Canadian Rental Service

Prompt action pays off

By Deryk Coward   

Features Business Intelligence

As time goes on, we become less and less inclined to deal with old accounts receivable, otherwise known as bad debt. Pretty soon, the account is over 90 days old and there is no real prospect of it getting paid. Rather than simply lamenting the impact on your cash flow, you should do something about it. In this arena, action gets results. Inaction on your part will more than likely not yield anything positive for your organization.

The first step is taking stock. This may sound simple, but if you don’t know what the status of your receivables is, you are at a significant disadvantage. In my experience, many rental companies simply haven’t taken the time to assess how much they are owed, and by whom. Spend whatever amount of time it takes to fully understand who owes you money, how much they owe you, how long the debt has been outstanding, whether the debtor owes money to others as well and what obstacles are standing in the way of collection. You will be surprised how quickly this can be done. You may have hundreds of accounts, but usually this process can be adequately covered in two or three hours.

One helpful tip, which has really worked for my clients, is to schedule a Saturday or Sunday morning at the office with staff that can help with the receivables. Order breakfast into the office and give them a Friday afternoon off in return. Once you are in the office for a few hours, with the sole goal of reviewing and assessing your receivables, you will be amazed at the progress achieved by the end of the session.

Next, you need to develop an action plan. Assess which files need to be followed up on by someone in your organization and which ones need to be referred out. If a receivable is beyond the time period normally expected in your industry, then it’s a problem and needs to be dealt with right away, one way or another. If you assign the follow-up to someone in your organization, put your own follow-up mechanisms in place so it doesn’t simply get ignored.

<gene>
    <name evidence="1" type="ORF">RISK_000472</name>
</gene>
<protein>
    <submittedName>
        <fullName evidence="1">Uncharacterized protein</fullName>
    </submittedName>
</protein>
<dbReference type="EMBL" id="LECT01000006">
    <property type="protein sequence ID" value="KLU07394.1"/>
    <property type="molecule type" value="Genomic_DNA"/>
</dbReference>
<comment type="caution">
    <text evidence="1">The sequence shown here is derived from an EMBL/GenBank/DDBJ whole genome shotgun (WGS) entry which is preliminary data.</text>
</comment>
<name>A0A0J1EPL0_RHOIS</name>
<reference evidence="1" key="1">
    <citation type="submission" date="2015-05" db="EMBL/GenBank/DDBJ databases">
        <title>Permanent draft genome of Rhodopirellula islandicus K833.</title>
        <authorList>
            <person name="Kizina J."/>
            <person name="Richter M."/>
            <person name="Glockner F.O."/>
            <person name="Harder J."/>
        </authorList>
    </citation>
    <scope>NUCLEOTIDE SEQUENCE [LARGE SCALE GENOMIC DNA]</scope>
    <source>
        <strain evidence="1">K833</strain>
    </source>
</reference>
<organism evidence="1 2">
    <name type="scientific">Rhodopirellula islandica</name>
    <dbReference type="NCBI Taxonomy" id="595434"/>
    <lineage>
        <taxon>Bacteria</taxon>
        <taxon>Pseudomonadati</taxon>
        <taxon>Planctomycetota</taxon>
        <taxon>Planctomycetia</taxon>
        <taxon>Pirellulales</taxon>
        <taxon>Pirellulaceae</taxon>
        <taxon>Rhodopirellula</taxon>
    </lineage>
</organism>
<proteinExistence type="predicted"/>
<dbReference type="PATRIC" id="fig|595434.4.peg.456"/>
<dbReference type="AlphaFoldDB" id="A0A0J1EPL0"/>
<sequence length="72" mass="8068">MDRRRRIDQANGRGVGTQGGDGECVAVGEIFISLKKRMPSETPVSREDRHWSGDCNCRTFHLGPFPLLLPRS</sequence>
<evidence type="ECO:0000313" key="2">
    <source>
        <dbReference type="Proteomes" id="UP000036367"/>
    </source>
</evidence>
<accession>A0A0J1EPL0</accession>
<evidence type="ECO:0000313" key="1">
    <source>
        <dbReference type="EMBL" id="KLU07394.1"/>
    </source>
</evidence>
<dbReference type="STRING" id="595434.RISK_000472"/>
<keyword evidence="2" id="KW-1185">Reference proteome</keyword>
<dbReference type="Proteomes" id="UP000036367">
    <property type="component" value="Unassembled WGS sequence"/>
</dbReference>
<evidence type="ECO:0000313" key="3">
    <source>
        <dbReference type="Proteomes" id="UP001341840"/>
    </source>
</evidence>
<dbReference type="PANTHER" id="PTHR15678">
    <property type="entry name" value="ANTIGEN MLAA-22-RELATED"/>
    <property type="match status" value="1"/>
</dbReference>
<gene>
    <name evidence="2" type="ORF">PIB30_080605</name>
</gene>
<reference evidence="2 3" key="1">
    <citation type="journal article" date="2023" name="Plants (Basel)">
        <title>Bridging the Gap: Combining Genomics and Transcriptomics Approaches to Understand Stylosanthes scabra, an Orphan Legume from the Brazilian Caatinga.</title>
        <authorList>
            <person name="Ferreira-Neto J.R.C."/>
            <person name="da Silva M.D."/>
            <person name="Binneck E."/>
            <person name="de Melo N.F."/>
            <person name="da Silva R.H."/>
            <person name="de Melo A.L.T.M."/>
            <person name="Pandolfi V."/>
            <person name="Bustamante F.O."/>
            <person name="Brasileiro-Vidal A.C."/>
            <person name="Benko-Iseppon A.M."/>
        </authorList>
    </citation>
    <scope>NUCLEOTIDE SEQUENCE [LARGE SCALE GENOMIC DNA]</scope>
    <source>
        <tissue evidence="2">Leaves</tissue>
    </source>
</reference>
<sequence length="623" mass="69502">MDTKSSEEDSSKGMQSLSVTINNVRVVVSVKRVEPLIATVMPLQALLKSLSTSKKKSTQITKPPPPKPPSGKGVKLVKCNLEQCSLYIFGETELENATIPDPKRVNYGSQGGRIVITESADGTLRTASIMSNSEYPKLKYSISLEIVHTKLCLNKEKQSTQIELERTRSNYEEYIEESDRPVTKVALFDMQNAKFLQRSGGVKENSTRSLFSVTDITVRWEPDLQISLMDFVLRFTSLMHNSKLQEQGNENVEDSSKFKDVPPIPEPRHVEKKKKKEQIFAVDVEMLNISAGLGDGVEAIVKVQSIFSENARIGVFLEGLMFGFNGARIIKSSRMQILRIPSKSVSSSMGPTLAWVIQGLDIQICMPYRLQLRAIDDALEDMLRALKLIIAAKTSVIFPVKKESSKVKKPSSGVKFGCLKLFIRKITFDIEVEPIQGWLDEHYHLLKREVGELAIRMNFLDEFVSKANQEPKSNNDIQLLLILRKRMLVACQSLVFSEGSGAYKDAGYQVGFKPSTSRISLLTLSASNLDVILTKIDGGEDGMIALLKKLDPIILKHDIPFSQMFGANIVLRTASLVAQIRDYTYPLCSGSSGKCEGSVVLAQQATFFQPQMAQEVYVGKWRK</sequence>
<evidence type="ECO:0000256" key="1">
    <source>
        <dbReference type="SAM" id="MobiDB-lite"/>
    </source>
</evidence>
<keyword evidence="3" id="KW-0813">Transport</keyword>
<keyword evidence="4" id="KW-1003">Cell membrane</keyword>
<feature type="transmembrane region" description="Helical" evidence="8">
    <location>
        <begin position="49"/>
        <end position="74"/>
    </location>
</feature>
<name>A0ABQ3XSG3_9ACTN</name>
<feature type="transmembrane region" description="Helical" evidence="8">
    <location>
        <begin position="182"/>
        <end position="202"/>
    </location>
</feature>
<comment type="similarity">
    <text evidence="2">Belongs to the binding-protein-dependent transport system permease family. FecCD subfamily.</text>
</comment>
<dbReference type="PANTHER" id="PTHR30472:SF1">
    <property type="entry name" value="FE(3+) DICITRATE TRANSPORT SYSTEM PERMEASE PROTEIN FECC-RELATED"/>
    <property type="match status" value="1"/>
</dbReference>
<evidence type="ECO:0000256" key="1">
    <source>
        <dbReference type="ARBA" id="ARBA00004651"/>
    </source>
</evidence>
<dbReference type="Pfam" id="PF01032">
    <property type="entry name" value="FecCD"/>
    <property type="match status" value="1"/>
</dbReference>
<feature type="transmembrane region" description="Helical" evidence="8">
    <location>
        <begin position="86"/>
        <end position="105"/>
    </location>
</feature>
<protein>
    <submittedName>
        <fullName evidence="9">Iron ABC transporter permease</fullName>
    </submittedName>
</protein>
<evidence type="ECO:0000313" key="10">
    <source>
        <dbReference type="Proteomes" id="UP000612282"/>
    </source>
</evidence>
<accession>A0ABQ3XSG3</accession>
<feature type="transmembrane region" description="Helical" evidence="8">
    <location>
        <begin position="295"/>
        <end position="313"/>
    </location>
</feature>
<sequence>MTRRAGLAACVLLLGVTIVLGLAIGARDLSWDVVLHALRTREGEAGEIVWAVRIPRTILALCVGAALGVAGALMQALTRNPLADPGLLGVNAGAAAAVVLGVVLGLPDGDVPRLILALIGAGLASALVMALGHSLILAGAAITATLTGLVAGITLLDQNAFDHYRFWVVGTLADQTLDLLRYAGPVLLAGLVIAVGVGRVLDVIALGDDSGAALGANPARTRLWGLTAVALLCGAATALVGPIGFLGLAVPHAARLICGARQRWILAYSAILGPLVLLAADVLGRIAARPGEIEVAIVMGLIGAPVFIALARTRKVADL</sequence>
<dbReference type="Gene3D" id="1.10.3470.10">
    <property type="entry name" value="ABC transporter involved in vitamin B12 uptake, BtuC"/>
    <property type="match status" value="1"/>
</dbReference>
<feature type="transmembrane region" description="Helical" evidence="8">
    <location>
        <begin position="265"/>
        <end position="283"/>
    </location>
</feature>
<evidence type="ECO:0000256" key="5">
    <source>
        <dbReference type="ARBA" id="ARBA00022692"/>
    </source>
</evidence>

One practical tip I have seen work is compensating your employees with a cash bonus for recovering receivables. Any bonus or incentive you pay to an employee will be less than what you pay to a lawyer or collection agency, so don’t be afraid to make the incentive worth their while. After all, they’re the ones who likely have the relationship with the client and can potentially bring the money in.


Once you have made a decision to refer a receivable out of your organization, act on it quickly. There is absolutely no point in sitting on it. I can’t repeat often enough that every delay in action causes the likelihood of recovery to inevitably diminish.

Having a good accountant is important for many reasons, not the least of which is dealing with your receivables. There are opportunities for you to minimize, and in some cases recover, taxes which would otherwise be payable on your accounts receivable. If you are not getting paid by your customers, you should at the very least not be paying any more tax than necessary. Speak to your accountant about your receivables and determine whether you should be doing things differently. On more than one occasion, I have seen a client of mine talk to his or her accountant about their receivables and end up saving a significant amount of money simply by adjusting one or more of their practices.

This article is not intended as legal advice. If you have an outstanding debt that you wish to collect, or if you wish to conduct a review of your practices, you are encouraged to consult with an attorney in your province. The information in this article is based on Manitoba law only, and may differ from other jurisdictions.

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